• #2
    Does Company X even still exist? They do have 44 days from the date of lost coverage to offer COBRA so you may need to sit tight a bit longer.
    I post with the full knowledge and support of my employer, though the opinions rendered are my own and not necessarily representative of their position. In other words, I'm a free agent.

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    • #3
      Originally posted by ElleMD View Post
      Does Company X even still exist? They do have 44 days from the date of lost coverage to offer COBRA so you may need to sit tight a bit longer.
      Yes, it does still exist and is one of America's largest companies.

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      • #4
        In cases of a corporate sale, eventually the employees of the acquired company always ultimately become employees of the acquiring company. The length of time it will take for this to happen is variable depending on the size of the companies, the various payroll/benefits systems, and a number of other factors. It can be a month or two years. But eventually it will happen. It is also not uncommon for the time at which it happens to be slowed down, or speeded up. The same is true in cases of a merger. I recently spent a year as a contract employee of a law firm while it was in the process of merging with another law firm. For a while each firm kept its own policies, procedures, payroll practices etc. But it is neither fair nor reasonable for this to continue indefinitely, and shortly after I left the two merged all their policies, practices and systems into a single one. Because it was a merger and not a sale, neither side kept all their policies; each firm kept some and lost others. But things run much smoother for everyone now that they are all on the same systems.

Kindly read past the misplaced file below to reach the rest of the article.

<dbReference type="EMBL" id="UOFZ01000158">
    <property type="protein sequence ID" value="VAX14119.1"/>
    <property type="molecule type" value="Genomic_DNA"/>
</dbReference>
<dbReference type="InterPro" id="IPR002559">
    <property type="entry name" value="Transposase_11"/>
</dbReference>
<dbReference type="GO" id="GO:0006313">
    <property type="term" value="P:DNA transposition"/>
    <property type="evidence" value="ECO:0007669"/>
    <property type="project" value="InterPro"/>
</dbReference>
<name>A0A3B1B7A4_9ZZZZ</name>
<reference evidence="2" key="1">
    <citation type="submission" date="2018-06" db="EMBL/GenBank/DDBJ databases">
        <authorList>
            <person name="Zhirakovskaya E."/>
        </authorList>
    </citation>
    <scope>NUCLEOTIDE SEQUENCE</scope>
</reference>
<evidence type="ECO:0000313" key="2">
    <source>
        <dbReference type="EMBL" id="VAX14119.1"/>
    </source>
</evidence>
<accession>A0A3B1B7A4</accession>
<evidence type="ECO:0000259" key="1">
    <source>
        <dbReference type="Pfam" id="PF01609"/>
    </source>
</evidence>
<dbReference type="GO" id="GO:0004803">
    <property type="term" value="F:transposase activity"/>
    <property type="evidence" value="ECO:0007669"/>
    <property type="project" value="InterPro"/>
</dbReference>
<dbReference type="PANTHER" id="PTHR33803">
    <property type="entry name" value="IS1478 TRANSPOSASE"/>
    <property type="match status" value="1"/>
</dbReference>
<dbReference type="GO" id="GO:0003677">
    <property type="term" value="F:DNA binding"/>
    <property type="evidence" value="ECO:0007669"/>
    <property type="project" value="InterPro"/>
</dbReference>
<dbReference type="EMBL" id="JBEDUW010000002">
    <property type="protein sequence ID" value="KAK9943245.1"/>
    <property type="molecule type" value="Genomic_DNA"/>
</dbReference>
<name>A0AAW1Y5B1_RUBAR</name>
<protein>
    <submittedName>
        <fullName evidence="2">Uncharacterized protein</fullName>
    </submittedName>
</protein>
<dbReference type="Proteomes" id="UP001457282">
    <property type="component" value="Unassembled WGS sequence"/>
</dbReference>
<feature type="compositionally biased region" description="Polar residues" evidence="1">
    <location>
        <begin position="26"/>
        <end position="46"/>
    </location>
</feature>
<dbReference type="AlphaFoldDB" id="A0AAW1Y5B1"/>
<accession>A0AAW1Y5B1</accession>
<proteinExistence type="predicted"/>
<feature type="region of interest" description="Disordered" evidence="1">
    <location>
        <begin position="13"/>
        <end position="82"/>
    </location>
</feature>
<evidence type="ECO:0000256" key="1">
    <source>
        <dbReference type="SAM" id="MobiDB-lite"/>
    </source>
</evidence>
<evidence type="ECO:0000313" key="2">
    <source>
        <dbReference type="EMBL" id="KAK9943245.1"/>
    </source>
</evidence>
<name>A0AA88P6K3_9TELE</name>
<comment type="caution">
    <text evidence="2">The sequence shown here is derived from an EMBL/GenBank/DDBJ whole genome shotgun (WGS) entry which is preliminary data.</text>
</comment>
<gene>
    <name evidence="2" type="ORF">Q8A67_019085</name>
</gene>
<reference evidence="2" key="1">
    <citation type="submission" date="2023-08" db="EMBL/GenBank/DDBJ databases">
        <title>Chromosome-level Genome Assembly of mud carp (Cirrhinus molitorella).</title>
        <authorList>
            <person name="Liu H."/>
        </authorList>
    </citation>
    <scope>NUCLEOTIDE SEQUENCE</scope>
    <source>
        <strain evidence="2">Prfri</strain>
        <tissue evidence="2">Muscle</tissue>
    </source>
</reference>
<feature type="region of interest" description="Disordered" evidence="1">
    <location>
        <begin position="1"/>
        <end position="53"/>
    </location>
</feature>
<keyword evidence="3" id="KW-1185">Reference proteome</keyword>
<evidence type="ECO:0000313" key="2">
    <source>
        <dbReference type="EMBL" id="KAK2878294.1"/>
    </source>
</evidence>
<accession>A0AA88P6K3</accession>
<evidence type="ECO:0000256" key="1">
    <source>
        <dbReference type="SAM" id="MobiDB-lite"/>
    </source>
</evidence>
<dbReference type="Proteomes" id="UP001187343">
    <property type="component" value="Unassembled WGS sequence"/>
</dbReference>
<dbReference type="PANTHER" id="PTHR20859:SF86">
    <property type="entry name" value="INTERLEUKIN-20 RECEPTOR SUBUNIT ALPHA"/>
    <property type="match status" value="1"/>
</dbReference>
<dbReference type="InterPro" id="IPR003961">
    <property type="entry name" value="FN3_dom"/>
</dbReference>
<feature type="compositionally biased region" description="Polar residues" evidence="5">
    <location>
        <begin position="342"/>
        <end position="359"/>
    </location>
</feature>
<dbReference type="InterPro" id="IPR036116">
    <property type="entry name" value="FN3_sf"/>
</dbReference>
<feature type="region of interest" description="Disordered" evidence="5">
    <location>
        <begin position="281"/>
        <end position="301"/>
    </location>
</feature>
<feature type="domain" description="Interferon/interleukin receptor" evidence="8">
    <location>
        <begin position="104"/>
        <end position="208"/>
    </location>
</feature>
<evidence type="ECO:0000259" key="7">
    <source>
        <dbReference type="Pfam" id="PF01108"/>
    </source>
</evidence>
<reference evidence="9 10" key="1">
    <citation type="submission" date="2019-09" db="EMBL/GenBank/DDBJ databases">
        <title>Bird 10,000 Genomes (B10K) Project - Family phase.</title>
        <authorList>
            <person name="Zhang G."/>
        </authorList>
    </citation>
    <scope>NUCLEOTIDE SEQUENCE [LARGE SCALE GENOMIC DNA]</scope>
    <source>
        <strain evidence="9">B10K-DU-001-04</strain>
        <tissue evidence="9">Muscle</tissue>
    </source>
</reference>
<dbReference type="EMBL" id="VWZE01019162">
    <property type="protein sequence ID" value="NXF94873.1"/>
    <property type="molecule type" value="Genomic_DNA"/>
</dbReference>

It seems to me, from reading your post, that what has happened is that the time frame for merging the two company's systems, policies, etc. has been speeded up. This is legal. What I can't tell you is whether or not, under the circumstances, they are bound to continue X's policies for your husband. Under the law, he has already received more than they are required to provide. Whether or not he is entitled by contract to remain "grandfathered" on the original policies is not something that we can determine on a message board. That is something that will be determined by many, many variable factors including the terms of the sale.

        The company is still well within the legal limit for providing COBRA information. They have up to 44 days from the end of his coverage for that. Your husband then has 60 days to opt to elect COBRA, and 45 days from the day he makes the election to submit his first payment. The company is legally entitled to cancel his coverage until such time as they have received his first payment; however, coverage will be retroactive till, in this case, January 1 at that time.

        If he wants to pursue the legality of the termination he will have to discuss it with a local attorney. It is far too complex a situation to be determined on a message board.

        I hope he's doing all right.
        The above answer, whatever it is, assumes that no legally binding and enforceable contract or CBA says otherwise. If it does, then the terms of the contract or CBA apply.

        Comment